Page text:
Day 8: Full day in Zion Canyon or Kanarraville Falls
Overnight: Cable Mountain Lodge and La Quinta Inn and Suites (Springdale, Utah, USA)
This was a divide and conquer day where Julie, Dad, and the kids all visited Zion Canyon in the morning. Then, the kids got to play in a kid-friendly pool at the La Quinta that the parents stayed at. While all that was going on, Mom and I did the adventure on Kanarra Creek to see the Kanarraville Falls.
Day 9: Long drive from Springdale to Los Angeles
On this final day of our Spring Break Trip, we did the long drive from Springdale all the way to Los Angeles. The drive was timed to avoid the weekend traffic of the I-15, and we even had time to visit Julie’s cousin in Las Vegas.
Best Places We’ve Stayed At
Cable Mountain Lodge – When it came to this well-stocked condo/apartment-style accommodation, Julie really appreciated the spaciousness, the charm, and its prime location. It was hard to believe that when we were last in Zion together back in 2003, this used to be nothing more than an old RV Park with showers.
Now, it’s one of the most sought-after accommodations in Springdale as it’s mere walking distance to some eateries, the entrance to Zion National Park, and even an outfitter to make wading in the Narrows (or Kanarra Creek like Mom and I did) much more comfortable.
VRBO Rental Home, Flagstaff – This was one of the smarter choices that we made even in terms of accommodation choices as the kids enjoyed staying together in one of the three bedrooms. My parents got another one, and Julie and I got the downstairs one.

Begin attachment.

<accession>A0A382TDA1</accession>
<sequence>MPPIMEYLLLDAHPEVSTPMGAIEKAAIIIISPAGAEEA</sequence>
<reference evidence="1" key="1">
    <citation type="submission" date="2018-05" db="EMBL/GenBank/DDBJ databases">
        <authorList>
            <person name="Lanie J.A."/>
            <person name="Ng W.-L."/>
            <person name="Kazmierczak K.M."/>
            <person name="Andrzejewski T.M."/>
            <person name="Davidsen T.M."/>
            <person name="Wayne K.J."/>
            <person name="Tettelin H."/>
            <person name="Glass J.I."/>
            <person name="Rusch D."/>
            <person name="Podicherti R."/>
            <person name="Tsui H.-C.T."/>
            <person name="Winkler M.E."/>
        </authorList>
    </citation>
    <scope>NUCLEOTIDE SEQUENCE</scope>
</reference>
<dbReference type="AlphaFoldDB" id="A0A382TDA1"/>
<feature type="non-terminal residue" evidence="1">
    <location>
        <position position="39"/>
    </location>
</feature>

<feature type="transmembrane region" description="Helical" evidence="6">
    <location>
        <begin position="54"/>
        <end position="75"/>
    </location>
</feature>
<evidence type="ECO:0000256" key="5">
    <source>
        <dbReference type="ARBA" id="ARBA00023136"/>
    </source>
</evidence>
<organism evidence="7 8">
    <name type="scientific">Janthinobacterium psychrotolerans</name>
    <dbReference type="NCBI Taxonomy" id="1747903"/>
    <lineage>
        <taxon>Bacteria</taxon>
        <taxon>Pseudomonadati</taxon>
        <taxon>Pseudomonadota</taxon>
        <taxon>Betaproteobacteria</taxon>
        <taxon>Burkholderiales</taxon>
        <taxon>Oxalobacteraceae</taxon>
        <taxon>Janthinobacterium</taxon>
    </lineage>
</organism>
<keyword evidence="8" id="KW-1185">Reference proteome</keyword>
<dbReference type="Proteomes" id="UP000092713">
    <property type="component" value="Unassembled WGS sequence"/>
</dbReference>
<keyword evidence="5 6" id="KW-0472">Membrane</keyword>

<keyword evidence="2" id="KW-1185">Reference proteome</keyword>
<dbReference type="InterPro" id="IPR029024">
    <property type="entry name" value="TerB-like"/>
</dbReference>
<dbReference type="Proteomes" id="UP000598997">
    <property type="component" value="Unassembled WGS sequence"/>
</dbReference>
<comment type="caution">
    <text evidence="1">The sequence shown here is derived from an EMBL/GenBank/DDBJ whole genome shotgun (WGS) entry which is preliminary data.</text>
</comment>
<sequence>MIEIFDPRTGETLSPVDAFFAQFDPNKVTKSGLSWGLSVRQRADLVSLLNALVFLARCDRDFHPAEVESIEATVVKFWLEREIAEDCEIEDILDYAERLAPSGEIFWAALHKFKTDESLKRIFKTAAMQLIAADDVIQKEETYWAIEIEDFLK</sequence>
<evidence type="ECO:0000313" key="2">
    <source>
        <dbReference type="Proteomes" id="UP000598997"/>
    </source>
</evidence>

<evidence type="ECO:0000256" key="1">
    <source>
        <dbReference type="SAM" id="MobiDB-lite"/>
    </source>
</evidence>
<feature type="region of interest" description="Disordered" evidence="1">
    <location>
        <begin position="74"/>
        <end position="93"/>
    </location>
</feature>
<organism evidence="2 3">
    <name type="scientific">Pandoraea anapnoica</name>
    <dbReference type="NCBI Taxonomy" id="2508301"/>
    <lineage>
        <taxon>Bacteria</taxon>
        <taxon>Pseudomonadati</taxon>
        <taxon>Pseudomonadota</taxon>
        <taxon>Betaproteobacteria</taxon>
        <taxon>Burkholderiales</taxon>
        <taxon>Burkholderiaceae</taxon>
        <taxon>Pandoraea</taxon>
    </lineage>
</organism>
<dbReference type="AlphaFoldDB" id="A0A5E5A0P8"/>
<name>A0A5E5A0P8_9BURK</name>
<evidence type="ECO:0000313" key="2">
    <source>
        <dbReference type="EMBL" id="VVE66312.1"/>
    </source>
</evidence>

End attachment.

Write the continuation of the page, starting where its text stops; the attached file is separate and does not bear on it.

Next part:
More importantly, the place was spacious, it had a well-stocked kitchen, and it the place had that womanly touch where it was clear that the owner had impeccable attention to detail. In fact, she said that she used to live in it so the love and care definitely showed. She even gave us huge fresh-baked cookies, which the kids (and adults) gladly ate up.
What to Bring
In addition to the equipment that we bring on all of our trips, we’ve also found the following items were especially useful for this particular trip.
Canyoneering Shoes and Neoprene Socks:
There were a handful of outfitters in Springdale who rented out canyoneering shoes, which were very handy due to the grippiness of the soles of the shoes. Without such specialized gear, the obstacles found while hiking in rivers and creeks like the Zion Narrows and Kanarra Creek were much more difficult due to the lack of grip.
On top of that, the rental also included neoprene socks and a wooden hiking stick. The neoprene socks were especially important due to how cold the water was. Yet when we wore the socks within the canyoneering shoes, our feet never felt cold.
Indeed, Mom and I were able to hike on Kanarra Creek and negotiate obstacles and conditions that turned back many other unprepared hikers.
Trekking Poles / Hiking Sticks:
Even though we could have used the wooden sticks provided by the outfitter, Mom and I actually used our own hiking sticks. But regardless of which stick you use, these are good for maintaining balance, especially in terrain as tricky as hiking in a river or creek. Indeed the balance attained by having trekking poles definitely helped me to maintain balance to prevent damaging things like my camera (from getting dunked in water).
Related Trip Reports
Waterfalls included in this itinerary